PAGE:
3. …knows your day - Clock off work at 5pm and start streaming at 6pm? Expect a mobile push notification from Netflix nudging you towards its latest recommendations
  4. …uses atomic personalization - Users see different thumbnail images for the same show, based on their genre preferences (e.g. romance, drama, action)
  5. …tests and refines - Netflix uses A/B testing to discover the most effective content for different audiences

4. Channel-neutral content

You’ve just got to grips with multichannel, then omnichannel. And now we’re talking channel-neutral? Don’t worry if you’re not familiar with the concept. It isn’t going to add to your workload, it’s going to ease it.

Channel-neutral content is about deconstructing legacy content processes - breaking down silos between creators - and streamlining content production to make omnichannel easier.

‘The industry knows it needs to move away from print-centric workflows but we often see publishers trying to amend existing processes to fit the new omnichannel landscape, instead of redesigning processes to make them truly fit for purpose,’ says Ross Paterson, CEO of WoodWing.

To overcome this situation – which actually perpetuates a print-first, repurpose-later mindset – publishers need to embrace the concept of channel-neutral content - actively creating content for multiple channels simultaneously.

Imagine creating and collaborating on copy. Then sending it through a semi-automated design workflow and then publication on web, social and print media with just a few clicks. The right publishing technology - combined with a channel-neutral approach - has made that a reality for publishers of all sizes around the world.

As a result, they enjoy higher productivity, faster time-to-market, and reduced overheads. All of which frees up time and resources to double down on quality and creativity that makes their content a must-have.


Success story: Hearst Magazines

Discover now how Hearst, one of the world's largest publishers of monthly magazines, covered its modern multi-channel publishing needs with WoodWing Studio.

5. Digital transformation

If all of this sounds like a lot of work, it is. But only if you’re wedded to your old analog ways of working. Digital transformation is key to success in the demanding digital publishing landscape.

During COVID lockdown, some businesses implemented 5+ years of digital transformation in a matter of months.

‘Lockdown may seem ages ago, but make sure you keep your foot on the pedal of digital transformation,’ says Ross Paterson, CEO of WoodWing. ‘Implementing the right software can transform your business at what will remain a challenging and critical time for publishers.’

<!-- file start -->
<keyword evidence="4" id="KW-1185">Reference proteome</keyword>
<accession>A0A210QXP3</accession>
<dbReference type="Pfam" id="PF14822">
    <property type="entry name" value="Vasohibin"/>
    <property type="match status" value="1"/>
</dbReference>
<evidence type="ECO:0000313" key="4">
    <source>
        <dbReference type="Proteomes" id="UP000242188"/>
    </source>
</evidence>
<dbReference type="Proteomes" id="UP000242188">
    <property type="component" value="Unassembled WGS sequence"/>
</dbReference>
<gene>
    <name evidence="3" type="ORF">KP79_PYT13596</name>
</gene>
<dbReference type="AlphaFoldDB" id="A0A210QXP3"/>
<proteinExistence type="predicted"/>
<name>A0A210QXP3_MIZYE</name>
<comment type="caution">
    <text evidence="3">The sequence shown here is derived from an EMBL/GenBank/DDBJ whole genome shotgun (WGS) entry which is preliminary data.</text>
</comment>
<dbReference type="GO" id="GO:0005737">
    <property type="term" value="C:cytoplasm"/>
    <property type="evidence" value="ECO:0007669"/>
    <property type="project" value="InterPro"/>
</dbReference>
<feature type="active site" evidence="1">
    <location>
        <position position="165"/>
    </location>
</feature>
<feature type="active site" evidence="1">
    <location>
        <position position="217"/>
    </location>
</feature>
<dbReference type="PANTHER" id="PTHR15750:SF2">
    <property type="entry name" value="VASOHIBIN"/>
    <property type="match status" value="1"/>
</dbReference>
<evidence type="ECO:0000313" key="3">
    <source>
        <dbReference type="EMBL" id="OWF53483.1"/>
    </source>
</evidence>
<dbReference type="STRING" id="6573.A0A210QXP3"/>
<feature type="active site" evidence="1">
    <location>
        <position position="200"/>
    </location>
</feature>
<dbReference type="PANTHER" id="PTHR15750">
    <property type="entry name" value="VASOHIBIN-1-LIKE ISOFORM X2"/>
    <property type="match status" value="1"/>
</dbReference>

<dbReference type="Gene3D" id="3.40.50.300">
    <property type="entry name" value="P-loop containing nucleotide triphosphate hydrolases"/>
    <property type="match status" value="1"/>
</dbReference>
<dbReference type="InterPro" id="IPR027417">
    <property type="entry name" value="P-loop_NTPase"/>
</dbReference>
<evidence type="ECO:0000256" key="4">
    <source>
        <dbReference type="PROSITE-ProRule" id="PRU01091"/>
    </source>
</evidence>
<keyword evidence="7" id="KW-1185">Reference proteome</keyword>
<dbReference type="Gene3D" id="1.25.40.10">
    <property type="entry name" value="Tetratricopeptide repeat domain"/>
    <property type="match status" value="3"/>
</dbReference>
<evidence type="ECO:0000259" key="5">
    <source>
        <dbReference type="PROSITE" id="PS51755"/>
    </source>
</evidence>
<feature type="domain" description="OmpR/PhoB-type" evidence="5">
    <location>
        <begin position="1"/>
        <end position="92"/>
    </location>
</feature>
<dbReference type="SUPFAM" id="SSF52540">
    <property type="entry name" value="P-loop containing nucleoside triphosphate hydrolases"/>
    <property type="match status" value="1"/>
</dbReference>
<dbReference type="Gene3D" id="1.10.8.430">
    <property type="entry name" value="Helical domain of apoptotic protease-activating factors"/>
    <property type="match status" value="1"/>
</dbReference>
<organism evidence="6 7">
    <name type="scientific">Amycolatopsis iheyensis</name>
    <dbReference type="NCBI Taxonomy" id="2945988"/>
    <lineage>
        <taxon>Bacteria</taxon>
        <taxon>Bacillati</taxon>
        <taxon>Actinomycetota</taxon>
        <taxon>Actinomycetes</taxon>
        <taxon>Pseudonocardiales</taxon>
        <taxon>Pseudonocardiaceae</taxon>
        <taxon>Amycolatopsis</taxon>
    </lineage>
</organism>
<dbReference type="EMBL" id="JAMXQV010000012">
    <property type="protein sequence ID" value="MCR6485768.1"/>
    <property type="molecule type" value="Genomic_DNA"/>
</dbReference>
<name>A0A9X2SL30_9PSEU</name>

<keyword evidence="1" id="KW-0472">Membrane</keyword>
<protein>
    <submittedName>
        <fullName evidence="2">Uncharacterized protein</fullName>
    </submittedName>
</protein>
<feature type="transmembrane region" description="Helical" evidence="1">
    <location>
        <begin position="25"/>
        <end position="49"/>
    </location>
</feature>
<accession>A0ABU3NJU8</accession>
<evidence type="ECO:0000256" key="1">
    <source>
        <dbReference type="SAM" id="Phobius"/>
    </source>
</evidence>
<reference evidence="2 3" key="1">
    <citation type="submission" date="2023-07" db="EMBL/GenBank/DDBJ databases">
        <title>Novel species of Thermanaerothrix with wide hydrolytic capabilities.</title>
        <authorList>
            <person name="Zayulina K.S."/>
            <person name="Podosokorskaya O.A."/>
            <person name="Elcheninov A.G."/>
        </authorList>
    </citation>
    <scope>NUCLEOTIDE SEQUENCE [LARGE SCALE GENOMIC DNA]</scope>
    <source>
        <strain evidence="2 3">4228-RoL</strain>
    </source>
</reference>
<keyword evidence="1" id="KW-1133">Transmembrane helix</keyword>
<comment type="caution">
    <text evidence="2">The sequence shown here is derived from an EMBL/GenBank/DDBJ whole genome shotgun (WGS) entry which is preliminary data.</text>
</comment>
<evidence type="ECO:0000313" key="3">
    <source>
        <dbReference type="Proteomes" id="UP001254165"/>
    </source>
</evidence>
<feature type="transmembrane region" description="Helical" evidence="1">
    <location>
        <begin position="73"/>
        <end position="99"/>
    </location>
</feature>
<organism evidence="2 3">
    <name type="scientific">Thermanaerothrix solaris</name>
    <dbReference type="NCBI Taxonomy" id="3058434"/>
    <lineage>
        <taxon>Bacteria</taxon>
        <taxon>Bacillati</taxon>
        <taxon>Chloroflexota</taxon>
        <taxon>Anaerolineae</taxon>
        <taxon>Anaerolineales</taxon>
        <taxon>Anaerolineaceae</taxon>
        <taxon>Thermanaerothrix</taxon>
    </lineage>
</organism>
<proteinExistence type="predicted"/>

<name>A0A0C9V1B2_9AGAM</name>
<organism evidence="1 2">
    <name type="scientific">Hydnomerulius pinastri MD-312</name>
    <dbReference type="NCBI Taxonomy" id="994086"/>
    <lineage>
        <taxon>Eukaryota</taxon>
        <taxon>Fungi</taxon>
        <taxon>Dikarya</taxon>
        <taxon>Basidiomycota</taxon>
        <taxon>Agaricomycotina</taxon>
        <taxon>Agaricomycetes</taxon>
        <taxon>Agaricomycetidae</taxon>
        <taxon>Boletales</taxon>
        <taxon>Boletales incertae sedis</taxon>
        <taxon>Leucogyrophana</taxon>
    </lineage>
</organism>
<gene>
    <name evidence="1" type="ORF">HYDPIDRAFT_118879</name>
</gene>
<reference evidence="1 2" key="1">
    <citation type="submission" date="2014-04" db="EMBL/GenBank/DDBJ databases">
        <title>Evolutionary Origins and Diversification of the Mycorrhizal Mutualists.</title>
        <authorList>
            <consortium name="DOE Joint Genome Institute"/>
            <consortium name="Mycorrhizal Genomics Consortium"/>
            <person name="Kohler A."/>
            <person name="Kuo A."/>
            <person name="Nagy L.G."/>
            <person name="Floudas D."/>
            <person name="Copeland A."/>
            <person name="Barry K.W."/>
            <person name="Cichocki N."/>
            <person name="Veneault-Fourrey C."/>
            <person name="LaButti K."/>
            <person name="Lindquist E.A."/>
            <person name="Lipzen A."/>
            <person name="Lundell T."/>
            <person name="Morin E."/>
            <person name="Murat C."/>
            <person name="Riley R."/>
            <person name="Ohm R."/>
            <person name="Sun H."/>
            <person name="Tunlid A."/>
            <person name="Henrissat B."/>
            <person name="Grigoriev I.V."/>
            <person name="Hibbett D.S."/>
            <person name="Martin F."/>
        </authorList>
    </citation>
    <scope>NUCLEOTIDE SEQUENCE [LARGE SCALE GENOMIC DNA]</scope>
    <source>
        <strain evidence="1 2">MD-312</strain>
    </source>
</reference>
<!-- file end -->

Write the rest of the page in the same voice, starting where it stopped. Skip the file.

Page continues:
Here are some next steps to get you started.

  • Identify bottlenecks, pain points and manual processes in your current systems - these are key areas where you could make cost savings and productivity gains
  • Look to the future - think about where you want to be rather than just where you are now, and develop a digital transformation roadmap for the future
  • Explore your technology options - editorial workflow, Digital Asset Management, and media planning software are still particularly relevant to publishers
  • Make sure you plan to use cloud technology for ultimate flexibility in the new world of remote work and outsourcing
  • Remember, software delivers ROI when people use it, so look for intuitive software that isn’t overly complex for end-users

Transform your processes with Content Orchestration

Content orchestration is the process of people, processes and technology working together to create, distribute and profit from content. Discover how to get started today…

6. Productive partnerships

Partnerships will continu to play a more prominent role for many content companies in 2023 - particularly if you choose to narrow your scope or make your audience groups more granular and focused. Publishers that harness collective effort and collaboration are likely to see higher productivity and a brand boost.

Think webinars delivered in partnership, sponsored publications, exclusive content created just for your brand by high-profile individuals and influencers. These opportunities are mutually beneficial, not only sharing the workload potentially, but giving both brands exposure to one another’s audiences.

For example, in South Africa, McCain partnered with Food24 to offer customizable cookbooks featuring McCain products alongside family recipes.

Another option is to outsource your content creation altogether - either to subject matter experts that drive up quality, or to more cost-effective creators who reduce overheads. You can then reimagine your in-house team as brand guardians responsible for quality control. This can increase capacity for content production, while ensuring the content has a single brand voice and identity.

Easier project life-cycle management for publishers

Read how Sanoma Pro - Finland’s leading educational publisher - manages easily external agencies, authors and freelancers involved in their content creation processes with WoodWing software.

Whatever challenges your publishing business faces in 2023, we hope you’ve found some food for thought in our six trends for digital publishing in 2023. WoodWing has worked in partnership with publishers for over 20 years, solving their content challenges together. We’re at the cutting edge of publishing technology and content orchestration software. And we’d love you to be our next success story.

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Then take a look at our solutions for publishers.

Already know what you need to succeed in the new publishing landscape?